GoI issues guidelines for Rabies as a notifiable disease

GoI issues guidelines for Rabies as a notifiable disease
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The Union Ministry of Health and Family Welfare has issued guidelines for all the health departments for declaring Rabies a notifiable disease.

The guidelines were issued on eve of World Rabies Day observed on September 28, a global health observance started in 2007 to raise awareness about rabies and bring together partners to enhance prevention and control efforts worldwide.

In the guidelines, the GoI has stated that in a view to address the issue of Human Rabies it was required to establish a strong surveillance system so that exact magnitude of disease can be assured.

“This will help to develop strategies as per regional conditions to achieve the WHO goal of zero deaths due to Human Rabies by 2030,” read the guidelines.

The official document further states that to ensure that Rabies is recognized as a priority disease, Rabies must be made notifiable nationally to promote awareness and vigilance.

“This will strengthen the surveillance system and ensure a more accurate evaluation of the rabies burden and its preventive measures in an area,” it reads.

The union health and family welfare department while referring to the 7th meeting of the Standing Committee for Zoonosis convened by the Chairman Dr. Jagdish Prasad on December 20 states that the Rabies should be identified as Notifiable disease.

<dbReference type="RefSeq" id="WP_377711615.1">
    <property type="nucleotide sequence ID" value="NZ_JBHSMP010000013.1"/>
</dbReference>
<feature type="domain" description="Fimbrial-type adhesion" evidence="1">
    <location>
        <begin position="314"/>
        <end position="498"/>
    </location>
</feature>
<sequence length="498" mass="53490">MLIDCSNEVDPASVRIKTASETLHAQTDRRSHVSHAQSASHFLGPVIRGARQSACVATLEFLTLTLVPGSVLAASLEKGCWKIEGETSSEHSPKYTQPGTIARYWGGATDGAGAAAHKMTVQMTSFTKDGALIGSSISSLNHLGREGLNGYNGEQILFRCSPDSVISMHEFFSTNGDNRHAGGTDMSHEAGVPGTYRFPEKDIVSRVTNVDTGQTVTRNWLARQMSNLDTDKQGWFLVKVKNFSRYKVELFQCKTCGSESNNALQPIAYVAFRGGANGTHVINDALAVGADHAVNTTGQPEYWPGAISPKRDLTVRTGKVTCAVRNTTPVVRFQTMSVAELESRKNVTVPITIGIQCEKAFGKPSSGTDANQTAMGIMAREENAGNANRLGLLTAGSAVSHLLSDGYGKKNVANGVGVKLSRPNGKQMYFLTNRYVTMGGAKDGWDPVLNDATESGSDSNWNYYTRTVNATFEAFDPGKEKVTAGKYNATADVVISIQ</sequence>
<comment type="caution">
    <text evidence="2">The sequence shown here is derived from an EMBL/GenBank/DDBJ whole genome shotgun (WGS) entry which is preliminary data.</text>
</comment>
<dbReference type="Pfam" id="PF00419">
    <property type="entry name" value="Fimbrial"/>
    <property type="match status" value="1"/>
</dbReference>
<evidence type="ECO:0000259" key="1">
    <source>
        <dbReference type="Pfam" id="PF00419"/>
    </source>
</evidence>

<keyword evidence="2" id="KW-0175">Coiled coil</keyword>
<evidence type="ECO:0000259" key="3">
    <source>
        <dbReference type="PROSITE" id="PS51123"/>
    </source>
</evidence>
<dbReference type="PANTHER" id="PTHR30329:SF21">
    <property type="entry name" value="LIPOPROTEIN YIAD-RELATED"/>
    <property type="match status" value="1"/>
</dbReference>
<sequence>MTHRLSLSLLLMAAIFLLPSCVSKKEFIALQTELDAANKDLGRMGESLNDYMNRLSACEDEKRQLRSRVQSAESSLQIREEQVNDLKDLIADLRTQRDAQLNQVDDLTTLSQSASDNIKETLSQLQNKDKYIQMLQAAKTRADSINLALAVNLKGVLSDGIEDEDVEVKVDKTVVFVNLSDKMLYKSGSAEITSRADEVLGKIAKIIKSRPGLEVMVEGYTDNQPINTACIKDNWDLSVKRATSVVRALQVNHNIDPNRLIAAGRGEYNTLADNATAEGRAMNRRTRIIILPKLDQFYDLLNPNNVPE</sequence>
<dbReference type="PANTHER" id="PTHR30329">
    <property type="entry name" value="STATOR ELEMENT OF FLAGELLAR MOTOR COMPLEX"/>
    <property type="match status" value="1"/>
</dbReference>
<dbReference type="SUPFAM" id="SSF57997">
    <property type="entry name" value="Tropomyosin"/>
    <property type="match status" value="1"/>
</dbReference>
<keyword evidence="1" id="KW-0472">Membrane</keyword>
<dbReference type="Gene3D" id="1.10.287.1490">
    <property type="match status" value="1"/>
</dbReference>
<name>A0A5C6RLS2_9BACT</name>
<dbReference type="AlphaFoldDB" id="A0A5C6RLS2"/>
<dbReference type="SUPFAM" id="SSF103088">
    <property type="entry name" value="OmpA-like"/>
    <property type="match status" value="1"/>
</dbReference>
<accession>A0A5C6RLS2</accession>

“Surveillance data will also provide public health professionals with critical information to make informed decisions about saving human lives,” the official document reads.

It reads that the health authorities in several countries issue notifications to investigate possible exposures and organize post-exposure prophylaxis, quarantine and other disease containment measures.

“Rabies reporting and notification are also of value for the rapid identification of foci and the implementation of control measures if needed,” it reads.

The government of India has said the diseases like rabies were highly infectious and fatal and affected multiple sectors including domestic animals, wildlife conservations, public health, modern services and livestock economies. “Therefore it is important to make sure rabies does not spread,” it said.

The guidelines further say that issuing notification will facilitate contact tracing and prompt prophylactic measures to prevent infection in other people exposed to the same source.

“It will also aid in prompt identification of the emerging rabies foci in animals and interventions to curtail the spread of disease to other animals and humans,” the document reads.

Notably, around 52593 cases of stray dog bites have been reported in Kashmir for the last nine years. As per the official figures available with the department of Community Medicines, Government Medical College (GMC) Srinagar, around 2780 dog biting cases have been reported this year (January to September) alone at Anti Rabies Clinic SMHS hospital which is run by the department of commu-nity medicine, GMC Srinagar.

The highest number of dog biting cases- 7324, were reported in 2015-16 followed by 6984 cases in 2019-20.

The GoI has stated that the objective of notifying the Rabies was early and effective implementation of containment and preventive measures and to ensure early diagnosis and case management of Human Rabies.

The GoI in its guidelines has impressed upon the concerned department of animal husbandry, local self government and Panchayat raj institutes to identify the rabid animal and do its laboratory confirmation if feasible.

“The Rabid animal should be put in isolation, identification of any other sick animal in locality should be also done besides taking up mass canine vaccination in identified areas,” read the guideline.

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